If you have not yet joined the millions that rank in the files of Facebook and other social networks, this segment will help you quickly acclimate to how the social networks work.
Here are some general, but helpful tips when setting up social network accounts for promoting your business.
- Set up your account in your business name, unless your own name is better known to your potential clients.
- If you set up your account in your own name, make sure you keep your account business-focused, and do not let your "friends" bait you into too much personal information.
- You can include personal information, as long as it is the "warm and fuzzy" type of information that helps potential clients like or feel close to you. Absolutely avoid any type of posting that airs your personal, family, business, or financial problems in the public forum of the network. Aside from being inappropriate, you will diminish your own public image to others in your network.The idea of joining the network is to enhance your public image, and that of your company.
- Focus on the positive. Regardless of the subject of your postings, make them positive in nature.
- Avoid silliness and online games. If you want to play an online game through the network, make sure you set your settings so that none of the announcements ever post to your network.
- In everything use discretion.
- Regularly remove anything posted that is hostile toward you, or directed to make you look like a jerk. If you have been a jerk, you know it – go to the person directly, discretely, and via phone or email. Regardless of your target market, your company will not benefit by keeping irrelevant postings on your page; and you have competition that sometimes will want to make you look bad. So, you must be diligent about watching the content on social networks.
Professional Networks – Online
Professional networks come in various forms, such as alumni associations through your college or university, or professional associations. Organizations, such as NAFE [National Association of Female Executives], have their own online social networks that cater to their specific organizational membership.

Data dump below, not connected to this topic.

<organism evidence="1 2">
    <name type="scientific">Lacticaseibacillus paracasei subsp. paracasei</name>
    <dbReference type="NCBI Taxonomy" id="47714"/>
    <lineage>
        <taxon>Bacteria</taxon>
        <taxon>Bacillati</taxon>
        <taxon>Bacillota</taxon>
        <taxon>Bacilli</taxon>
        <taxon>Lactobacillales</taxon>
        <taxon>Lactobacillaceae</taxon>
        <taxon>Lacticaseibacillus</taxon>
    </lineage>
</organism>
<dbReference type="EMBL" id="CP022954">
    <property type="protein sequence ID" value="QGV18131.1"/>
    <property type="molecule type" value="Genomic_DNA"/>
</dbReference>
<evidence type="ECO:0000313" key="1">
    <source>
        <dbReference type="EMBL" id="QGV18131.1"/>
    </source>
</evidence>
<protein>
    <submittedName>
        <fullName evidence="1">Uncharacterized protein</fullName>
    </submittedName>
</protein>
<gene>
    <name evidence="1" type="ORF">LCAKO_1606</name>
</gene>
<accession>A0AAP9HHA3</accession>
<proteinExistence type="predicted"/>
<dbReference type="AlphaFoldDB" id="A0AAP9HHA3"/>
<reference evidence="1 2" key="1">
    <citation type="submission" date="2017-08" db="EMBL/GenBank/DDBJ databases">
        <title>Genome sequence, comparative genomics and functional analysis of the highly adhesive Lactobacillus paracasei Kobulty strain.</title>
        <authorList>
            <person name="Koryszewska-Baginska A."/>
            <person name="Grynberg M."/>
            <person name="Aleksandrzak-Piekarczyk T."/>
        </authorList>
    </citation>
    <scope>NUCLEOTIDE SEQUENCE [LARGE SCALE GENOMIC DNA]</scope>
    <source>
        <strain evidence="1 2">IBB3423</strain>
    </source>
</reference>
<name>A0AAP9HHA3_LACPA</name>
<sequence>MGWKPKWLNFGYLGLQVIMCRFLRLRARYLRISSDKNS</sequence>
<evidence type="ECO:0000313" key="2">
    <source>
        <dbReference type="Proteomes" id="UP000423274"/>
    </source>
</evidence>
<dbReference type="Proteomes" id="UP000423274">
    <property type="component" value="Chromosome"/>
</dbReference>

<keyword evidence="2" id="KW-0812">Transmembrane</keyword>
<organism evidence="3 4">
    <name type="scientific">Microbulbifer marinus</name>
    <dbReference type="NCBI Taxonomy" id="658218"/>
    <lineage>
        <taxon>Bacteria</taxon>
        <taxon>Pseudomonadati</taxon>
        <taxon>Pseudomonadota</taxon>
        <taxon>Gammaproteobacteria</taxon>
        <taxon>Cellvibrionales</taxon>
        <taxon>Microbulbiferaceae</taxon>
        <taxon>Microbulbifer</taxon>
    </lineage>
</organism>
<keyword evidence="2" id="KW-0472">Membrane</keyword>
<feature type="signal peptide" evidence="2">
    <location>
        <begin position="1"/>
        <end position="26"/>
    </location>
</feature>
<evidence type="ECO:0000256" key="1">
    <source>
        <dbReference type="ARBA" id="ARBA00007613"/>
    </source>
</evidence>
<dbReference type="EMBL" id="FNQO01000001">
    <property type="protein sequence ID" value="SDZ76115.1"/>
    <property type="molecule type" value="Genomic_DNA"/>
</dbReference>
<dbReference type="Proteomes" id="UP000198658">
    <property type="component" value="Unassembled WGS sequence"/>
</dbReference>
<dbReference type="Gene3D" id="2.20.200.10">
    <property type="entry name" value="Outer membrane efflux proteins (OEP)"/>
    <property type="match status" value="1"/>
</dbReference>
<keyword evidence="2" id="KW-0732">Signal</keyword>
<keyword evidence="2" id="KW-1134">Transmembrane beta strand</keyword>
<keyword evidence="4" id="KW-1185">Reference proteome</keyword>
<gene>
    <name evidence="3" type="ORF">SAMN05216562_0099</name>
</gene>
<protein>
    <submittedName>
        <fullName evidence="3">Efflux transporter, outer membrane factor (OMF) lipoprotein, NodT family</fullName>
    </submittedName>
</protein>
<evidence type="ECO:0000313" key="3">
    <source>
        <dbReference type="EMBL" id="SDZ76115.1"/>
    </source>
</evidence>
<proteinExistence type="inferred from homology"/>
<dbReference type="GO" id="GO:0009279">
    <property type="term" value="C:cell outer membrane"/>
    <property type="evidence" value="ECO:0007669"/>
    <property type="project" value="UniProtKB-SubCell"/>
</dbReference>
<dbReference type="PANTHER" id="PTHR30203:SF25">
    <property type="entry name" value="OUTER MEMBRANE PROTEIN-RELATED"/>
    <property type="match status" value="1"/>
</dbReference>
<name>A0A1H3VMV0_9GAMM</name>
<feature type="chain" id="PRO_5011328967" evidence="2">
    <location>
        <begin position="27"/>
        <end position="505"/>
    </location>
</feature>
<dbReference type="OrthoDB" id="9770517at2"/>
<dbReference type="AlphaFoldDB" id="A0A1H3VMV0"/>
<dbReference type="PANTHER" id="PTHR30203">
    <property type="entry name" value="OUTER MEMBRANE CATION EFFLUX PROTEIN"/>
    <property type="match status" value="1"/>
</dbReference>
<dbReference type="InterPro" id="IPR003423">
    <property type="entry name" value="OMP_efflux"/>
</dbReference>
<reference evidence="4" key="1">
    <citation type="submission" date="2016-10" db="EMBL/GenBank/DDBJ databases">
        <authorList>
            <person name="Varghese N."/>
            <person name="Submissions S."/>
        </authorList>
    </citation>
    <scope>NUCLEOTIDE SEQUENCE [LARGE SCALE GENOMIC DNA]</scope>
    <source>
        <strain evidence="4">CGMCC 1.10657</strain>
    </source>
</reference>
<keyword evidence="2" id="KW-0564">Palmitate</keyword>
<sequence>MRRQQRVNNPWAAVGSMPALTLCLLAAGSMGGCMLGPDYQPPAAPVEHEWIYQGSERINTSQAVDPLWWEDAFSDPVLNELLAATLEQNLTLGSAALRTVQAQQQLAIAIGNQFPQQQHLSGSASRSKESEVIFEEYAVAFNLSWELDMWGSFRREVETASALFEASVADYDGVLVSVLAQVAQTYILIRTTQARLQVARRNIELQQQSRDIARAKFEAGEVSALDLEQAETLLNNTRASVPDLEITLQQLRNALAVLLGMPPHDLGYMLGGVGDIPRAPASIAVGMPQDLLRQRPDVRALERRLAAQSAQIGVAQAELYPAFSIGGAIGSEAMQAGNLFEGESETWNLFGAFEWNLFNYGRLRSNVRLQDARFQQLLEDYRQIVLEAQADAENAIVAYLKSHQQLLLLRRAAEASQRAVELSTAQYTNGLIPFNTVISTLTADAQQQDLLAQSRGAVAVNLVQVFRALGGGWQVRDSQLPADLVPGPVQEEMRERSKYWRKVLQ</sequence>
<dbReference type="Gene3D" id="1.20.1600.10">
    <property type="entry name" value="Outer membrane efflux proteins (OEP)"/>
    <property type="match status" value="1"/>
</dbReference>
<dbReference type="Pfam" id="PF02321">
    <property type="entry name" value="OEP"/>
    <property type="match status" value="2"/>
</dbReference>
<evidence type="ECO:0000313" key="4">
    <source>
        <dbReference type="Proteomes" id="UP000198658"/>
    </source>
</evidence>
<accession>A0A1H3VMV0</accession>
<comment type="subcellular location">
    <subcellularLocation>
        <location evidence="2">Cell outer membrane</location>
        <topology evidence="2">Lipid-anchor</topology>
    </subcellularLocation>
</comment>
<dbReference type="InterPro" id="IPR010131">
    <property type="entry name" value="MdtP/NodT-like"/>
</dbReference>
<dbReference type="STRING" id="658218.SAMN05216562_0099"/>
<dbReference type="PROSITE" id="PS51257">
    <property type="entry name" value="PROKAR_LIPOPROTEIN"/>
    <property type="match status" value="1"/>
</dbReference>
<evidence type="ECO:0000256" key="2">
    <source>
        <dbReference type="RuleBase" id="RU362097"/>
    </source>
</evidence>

Your Community Networks
Regardless of your online presence, your community networks will likely serve you very well in terms of creating a regular, local clientele. While the online presence is vital in today's marketplace, it is your local connections, your local economy, and local clients that are most important in sustaining you against outside competitors. The national and international communities will sustain you in times of local economic troubles, but you will also need your local folks when going up against international competitors.
In the United States, most communities, and all large cities, have local networks and resources through the Chamber of Commerce. Within the context of most Chamber of Commerce chapters is an office that houses the area's SCORE [Service Corps of Retired Executives], http://www.score.org.The SCORE office houses local volunteers, who are retired executives capable of imparting wise business counsel to new and growing businesses. If the local SCORE office does not have someone in their ranks that can help you, they are connected nationwide and can refer you to appropriate mentors.
Additionally, the Better Business Bureau has local chapters in most metropolitan communities, and in the larger cities. You can find the BBB online. While you may or may not find it immediately advantageous for you to become a member of the BBB, it is in your best interest in the long haul. The Chamber of Commerce, as well as the BBB, is extremely helpful in making local connections. Both of these organizations sell their lists of local businesses, including contact information.These lists are accurate, available, and excellent resources for soliciting new B2B Virtual Assistant business for your company.
(B2B is a reference to the business term "business to business," and it simply means businesses soliciting business from other businesses.)